Currently, Lai pointed out, use of the mobile internet in South Africa is driven by specific apps, such as MXit and Facebook . Many users “don’t even think of themselves as being on the internet, they just see themselves as using the apps on their phones.” But as costs come down and the quality of the mobile web goes up, the behaviour and interaction with the web is likely to broaden and deepen considerably.
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Lai explained that South Africa has a situation where there are very low rates of PC ownership and access to a desktop computer is limited. While most people who access PC’s do so at work or via internet cafes, they do not have vast amounts of leisure time to explore the web via the desktop. That situation is totally reversed in the case of mobile phones where the penetration is very deep, and there is ample time to explore what is on offer. Currently, there are over 20-million South Africans with web-capable mobile phones, and these phones are their primary point of contact with the internet.
Lai forecasted that most of the growth in the mobile web will come from outside of the major urban areas. It will become a vital tool for people in 2nd and 3rd tier cities, and in rural areas. Interestingly, research presented at the conference by mobile web developers, Prezence indicated that the primary demographic of people using the mobile web in South Africa is of young, black males in the LSM 6 category.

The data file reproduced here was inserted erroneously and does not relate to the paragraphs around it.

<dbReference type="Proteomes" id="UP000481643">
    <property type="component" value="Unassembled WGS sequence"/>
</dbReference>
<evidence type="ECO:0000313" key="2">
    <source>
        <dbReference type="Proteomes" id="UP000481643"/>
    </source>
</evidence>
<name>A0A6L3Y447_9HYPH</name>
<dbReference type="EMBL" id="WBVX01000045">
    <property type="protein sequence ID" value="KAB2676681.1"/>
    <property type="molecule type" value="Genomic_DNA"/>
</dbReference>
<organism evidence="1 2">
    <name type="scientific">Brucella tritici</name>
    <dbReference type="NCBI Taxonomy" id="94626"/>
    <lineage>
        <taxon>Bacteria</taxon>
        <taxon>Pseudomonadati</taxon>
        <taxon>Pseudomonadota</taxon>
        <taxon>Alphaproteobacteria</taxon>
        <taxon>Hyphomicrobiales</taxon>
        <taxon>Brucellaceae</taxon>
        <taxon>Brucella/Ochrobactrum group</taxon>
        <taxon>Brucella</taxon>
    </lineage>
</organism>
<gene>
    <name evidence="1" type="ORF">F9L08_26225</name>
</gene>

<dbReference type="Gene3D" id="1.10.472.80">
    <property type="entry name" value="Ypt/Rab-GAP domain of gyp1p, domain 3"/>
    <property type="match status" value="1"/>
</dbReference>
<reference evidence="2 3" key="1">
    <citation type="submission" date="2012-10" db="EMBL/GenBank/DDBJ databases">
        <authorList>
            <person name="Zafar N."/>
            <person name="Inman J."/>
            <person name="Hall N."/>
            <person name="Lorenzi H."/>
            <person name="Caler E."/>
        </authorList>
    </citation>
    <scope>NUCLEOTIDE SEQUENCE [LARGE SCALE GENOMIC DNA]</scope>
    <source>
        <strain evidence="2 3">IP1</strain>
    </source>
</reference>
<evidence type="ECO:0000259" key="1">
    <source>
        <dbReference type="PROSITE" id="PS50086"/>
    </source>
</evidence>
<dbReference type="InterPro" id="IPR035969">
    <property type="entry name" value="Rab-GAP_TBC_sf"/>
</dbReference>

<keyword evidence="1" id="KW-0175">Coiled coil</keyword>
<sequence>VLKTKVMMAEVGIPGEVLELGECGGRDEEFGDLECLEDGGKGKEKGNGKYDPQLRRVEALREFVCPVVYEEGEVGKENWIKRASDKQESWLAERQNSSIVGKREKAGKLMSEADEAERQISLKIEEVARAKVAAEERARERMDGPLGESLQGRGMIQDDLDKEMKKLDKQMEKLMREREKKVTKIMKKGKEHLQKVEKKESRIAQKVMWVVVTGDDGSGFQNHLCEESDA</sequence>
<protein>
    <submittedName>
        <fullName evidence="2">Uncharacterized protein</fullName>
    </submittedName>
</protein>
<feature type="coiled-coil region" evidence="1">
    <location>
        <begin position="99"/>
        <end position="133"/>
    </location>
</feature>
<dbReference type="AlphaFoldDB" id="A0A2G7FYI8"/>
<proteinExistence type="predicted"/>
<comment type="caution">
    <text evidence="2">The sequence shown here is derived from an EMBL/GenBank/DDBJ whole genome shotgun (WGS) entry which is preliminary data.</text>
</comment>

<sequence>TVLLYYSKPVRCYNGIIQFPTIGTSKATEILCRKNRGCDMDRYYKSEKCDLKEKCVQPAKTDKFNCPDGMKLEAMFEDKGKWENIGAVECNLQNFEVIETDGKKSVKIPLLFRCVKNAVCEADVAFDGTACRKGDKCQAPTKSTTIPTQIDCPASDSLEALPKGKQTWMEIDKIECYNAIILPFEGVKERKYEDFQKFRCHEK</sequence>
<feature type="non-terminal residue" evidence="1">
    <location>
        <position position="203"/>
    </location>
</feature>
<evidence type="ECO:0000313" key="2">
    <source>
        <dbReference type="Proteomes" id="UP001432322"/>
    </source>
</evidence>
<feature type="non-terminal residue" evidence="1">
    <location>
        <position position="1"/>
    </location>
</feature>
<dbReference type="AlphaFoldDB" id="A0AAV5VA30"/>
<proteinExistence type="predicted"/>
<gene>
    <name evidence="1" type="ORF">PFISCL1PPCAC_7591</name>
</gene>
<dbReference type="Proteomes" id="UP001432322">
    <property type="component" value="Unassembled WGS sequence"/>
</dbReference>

One of the principal areas for mobile growth is in the area of entertainment. For people who don’t have access to television, theatre and movies, the mobile web, with its games and social networks, is a vital route for access to the larger world. And for people who live in far-flung areas, the mobile phone is the first device that lets them regularly make contact with people who don’t live in their immediate vicinity.
The greatest obstacle to broader mobile penetration is still the cost of access. Most people are on pay-as-you-go plans, so every time they access the web, they can see the impact in real monetary terms. The high cost of access (which averages out at about R2.00/MB) is the primary reason why there are over 20-million mobile phones in the market that can access the web, but only 12-million which are regularly used to do so.
Dr Lai predicts that within the next two years, there will be a flood of cheaper Android phones coming into the market, which will improve the quality of mobile browsing dramatically. Added to this the drive towards lowering connectivity costs and the future looks bright for the mobile web.
He concluded his presentation by encouraging mobile web developers to start planning for effective ways to engage with this new set of web users who will become a major commercial force in the years to come.